Maynard Pirsig

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Minnesota Supreme Court photo, 1942.

Maynard E. Pirsig LLD (January 9, 1902 – February 6, 1997) was an American legal scholar and academic.[1]

He was a University of Minnesota Law School professor, from 1933 to 1970, also serving as the department's dean from 1948 to 1955. Pirsig also served as professor at the William Mitchell College of Law from 1970 to 1993. He had one of the longest careers of any legal academic.[2]

According to Minnesota Associate Supreme Court Justice, Lawrence Yetka, "Maynard had his hand in every significant improvement in the legal and judicial system in Minnesota for 60 years."

Teaching career[edit]

Pirsig's pathbreaking casebook on Judicial Administration gave birth to a new subject in the field of law.[3] With regards to his Judicial Administration course, "The hope, one would gather, was that students thus equipped with a challenging attitude, a reformer's zeal for ideal solutions, and a full arsenal of possibilities for innovations would continue to confront the judicial system with challenges to ever more humane conduct that alone will guarantee it's continuing legitimacy."[4]

An example of Maynard's writing on professional ethics, "The lawyer's duty is of a double character.  He owes to his client the duty of fidelity, but he also owes the duty of good faith and honorable dealing to judicial tribunals before whom he practices his profession.  He is an officer of the court, --a minister in the temple of justice. "  Cases and Materials on Legal Ethics, 1949, Pirsig.

University of Minnesota Law School 1933-1970[edit]

In 1934, Pirsig originated the Judicial Administration course at the University of Minnesota's law school, which he taught throughout his career. It was meant to be "A course that strove to encompass all subjects - from justice and precedence, to trial techniques and the organization of the courts - pertinent to developing well rounded lawyers".[5] He also taught courses on pleading, ethics and criminal law. Pirsig also introduced the first course on personnel training in correctional institutions, at the university.[2]

Pirsig received the University of Minnesota's Outstanding Achievement Award in 1985.[6] He retired from the U of M at 68, the school's mandatory retirement age at the time.[7] The main Law School Building houses a lecture hall named in honor of Pirsig, and also houses a large portrait painting of him. The U of M Law School named their moot court, The Maynard Pirsig Moot Court: click here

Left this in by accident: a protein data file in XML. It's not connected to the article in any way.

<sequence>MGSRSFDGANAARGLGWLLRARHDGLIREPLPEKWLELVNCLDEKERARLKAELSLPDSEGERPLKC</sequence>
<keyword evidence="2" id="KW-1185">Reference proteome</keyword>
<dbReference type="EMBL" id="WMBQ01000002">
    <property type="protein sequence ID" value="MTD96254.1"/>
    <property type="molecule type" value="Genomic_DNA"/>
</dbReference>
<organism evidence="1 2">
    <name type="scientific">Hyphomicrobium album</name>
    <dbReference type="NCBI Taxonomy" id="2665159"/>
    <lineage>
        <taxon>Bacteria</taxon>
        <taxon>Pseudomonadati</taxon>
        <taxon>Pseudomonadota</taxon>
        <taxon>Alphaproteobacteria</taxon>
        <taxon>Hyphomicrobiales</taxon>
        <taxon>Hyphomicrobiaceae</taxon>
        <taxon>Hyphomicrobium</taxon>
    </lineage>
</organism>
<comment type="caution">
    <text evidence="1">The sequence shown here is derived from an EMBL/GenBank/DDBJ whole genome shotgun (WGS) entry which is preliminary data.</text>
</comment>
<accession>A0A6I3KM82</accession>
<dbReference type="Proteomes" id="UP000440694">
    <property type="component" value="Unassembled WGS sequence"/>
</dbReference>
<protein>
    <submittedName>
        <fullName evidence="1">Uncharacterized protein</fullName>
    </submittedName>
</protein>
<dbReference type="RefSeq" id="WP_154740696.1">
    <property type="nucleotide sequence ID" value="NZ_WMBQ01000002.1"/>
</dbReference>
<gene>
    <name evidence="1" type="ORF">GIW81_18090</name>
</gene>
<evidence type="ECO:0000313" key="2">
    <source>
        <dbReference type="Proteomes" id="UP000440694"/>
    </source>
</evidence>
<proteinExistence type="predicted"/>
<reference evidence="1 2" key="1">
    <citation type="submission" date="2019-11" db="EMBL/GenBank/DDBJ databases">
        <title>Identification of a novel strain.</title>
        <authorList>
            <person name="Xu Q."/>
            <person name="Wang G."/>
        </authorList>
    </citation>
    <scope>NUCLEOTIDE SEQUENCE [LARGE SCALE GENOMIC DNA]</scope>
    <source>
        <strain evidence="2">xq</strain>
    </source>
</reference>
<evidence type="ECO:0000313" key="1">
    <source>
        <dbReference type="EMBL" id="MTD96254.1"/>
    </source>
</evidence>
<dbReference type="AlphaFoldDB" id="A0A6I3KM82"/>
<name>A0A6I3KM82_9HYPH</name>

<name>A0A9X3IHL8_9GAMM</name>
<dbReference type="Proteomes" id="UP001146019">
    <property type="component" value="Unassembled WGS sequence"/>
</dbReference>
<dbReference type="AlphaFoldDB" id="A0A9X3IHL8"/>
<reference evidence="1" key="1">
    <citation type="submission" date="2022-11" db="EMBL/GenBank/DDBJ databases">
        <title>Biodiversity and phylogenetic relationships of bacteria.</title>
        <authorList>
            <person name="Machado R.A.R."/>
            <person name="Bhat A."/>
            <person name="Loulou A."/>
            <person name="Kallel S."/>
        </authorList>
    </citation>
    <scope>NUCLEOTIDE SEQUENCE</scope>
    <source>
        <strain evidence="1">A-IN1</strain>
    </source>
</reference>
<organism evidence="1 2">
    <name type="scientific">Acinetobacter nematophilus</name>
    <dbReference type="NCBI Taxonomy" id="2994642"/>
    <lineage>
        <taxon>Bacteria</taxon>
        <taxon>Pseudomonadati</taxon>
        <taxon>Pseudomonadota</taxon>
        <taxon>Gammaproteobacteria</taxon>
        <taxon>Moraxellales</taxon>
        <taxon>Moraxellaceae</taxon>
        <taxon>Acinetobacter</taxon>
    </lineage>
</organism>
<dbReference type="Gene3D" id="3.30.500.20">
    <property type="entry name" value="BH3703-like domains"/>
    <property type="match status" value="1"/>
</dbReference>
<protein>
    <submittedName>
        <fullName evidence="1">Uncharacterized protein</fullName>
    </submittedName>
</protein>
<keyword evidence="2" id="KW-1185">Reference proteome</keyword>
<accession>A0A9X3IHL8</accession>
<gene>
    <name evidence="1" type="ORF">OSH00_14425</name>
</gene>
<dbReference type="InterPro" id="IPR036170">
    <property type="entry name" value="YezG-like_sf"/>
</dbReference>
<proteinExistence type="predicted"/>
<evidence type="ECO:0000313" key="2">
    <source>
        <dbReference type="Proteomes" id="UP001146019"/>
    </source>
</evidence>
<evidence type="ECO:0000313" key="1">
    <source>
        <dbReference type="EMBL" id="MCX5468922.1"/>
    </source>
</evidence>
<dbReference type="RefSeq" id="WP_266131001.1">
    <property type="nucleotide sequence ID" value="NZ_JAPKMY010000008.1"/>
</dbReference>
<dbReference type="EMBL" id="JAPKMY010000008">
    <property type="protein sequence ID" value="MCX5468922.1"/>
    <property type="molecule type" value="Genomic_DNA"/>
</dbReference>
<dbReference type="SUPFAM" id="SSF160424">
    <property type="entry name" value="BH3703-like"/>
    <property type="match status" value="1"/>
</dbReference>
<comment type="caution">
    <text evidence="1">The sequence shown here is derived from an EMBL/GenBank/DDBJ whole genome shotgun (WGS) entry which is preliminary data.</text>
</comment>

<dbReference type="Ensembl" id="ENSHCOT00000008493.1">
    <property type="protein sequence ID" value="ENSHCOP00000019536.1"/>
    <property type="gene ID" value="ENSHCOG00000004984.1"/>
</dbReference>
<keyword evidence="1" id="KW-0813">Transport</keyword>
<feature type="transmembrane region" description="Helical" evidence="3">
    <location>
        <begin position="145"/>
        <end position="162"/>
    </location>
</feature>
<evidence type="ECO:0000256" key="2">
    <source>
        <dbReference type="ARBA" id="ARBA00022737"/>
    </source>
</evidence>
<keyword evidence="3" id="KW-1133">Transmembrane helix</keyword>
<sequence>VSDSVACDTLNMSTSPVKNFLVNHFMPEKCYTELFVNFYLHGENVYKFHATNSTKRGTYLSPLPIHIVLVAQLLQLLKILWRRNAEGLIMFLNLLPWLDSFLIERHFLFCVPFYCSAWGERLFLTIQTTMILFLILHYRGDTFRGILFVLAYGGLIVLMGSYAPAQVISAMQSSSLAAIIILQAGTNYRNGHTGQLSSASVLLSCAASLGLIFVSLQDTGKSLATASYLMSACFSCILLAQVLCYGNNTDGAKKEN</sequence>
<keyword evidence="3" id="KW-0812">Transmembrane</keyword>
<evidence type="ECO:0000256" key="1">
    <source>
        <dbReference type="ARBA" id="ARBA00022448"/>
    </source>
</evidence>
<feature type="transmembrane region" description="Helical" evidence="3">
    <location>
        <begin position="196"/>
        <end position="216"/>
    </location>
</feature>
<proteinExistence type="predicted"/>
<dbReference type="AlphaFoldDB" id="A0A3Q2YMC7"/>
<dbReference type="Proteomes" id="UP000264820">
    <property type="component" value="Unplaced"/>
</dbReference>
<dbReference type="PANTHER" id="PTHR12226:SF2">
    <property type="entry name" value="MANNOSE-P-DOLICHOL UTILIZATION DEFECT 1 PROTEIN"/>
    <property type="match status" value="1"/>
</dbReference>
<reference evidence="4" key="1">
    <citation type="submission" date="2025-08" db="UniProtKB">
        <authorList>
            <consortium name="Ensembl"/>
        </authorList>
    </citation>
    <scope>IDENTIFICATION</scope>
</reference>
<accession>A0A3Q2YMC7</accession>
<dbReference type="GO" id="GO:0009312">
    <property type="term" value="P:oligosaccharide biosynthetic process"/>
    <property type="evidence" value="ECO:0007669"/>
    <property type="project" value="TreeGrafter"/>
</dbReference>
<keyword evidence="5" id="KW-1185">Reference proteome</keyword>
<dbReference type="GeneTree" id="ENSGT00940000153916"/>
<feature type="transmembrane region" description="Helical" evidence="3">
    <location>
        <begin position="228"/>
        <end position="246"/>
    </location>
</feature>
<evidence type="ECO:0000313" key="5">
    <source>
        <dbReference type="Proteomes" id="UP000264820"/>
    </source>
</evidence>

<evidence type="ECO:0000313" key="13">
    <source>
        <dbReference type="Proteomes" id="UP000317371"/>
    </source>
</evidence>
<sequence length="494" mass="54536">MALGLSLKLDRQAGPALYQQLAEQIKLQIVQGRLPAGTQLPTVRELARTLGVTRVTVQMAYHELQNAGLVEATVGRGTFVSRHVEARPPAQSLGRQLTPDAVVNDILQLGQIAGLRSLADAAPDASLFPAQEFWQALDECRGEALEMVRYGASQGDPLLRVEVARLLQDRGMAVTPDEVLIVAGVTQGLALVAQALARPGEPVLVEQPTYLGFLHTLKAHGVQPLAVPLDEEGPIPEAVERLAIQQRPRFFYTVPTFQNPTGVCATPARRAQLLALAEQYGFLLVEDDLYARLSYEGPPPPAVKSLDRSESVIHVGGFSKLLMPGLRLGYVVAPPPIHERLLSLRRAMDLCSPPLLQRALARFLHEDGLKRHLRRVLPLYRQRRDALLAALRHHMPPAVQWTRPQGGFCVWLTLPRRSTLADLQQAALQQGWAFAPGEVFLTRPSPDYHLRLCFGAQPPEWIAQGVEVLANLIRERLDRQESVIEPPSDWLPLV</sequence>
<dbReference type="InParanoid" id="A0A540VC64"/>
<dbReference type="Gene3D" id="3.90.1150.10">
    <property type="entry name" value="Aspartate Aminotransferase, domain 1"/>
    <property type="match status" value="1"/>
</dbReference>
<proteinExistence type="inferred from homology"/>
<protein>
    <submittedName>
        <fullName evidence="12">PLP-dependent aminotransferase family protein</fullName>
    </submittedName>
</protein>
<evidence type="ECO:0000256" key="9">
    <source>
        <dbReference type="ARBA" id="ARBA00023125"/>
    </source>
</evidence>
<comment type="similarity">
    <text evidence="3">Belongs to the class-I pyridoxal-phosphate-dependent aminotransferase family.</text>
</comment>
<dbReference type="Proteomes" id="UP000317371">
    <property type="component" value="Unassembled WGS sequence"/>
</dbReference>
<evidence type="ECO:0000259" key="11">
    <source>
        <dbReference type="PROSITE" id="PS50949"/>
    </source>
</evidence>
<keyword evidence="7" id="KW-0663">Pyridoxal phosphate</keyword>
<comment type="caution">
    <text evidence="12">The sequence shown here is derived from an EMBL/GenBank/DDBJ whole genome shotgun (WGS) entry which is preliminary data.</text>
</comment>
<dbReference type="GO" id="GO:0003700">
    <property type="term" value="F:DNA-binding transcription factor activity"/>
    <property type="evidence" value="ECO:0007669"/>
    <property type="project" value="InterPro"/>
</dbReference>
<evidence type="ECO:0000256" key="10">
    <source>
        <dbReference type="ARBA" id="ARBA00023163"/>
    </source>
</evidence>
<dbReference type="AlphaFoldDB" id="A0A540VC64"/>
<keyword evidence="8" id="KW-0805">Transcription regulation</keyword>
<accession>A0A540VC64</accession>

In Pirsig's final will was a substantial monetary gift to "The U" to encourage restoring Judicial Administration back to their curriculum, which they did.

William Mitchell College of Law 1970-1993[edit]

William Mitchell Law School had no mandatory retirement age, and immediately hired Pirsig after his retirement from Minnesota for their next semester - on Pirsig's condition that he not be tenured, in case he became incompetent to teach due to age, after which they could release him from his position. This did not happen until 23 years later, when he turned 91. At William Mitchell he taught courses in criminal law, criminal procedure, professional responsibility, and comparative judicial administration. He received an honorary doctorate from William Mitchell in 1981.

Pirsig made a substantial donation for the construction of the Warren E. Burger Law Library.[8] The Law Library now houses a hall named after him, which houses a collection of his legal and personal memorabilia, including one of his U of M lectures which was recorded onto a vinyl LP.

Minnesota Supreme Court[edit]

In 1942, at the age of 40, Pirsig served briefly as an interim justice on the Minnesota Supreme Court appointed by Governor Harold Stassen. He served for only a few months, but wrote more than a dozen opinions, several of which later became important legal precedents.[2] Pirsig felt he could be more influential as a professor, and returned to teaching, soon becoming U of M Law' s Dean.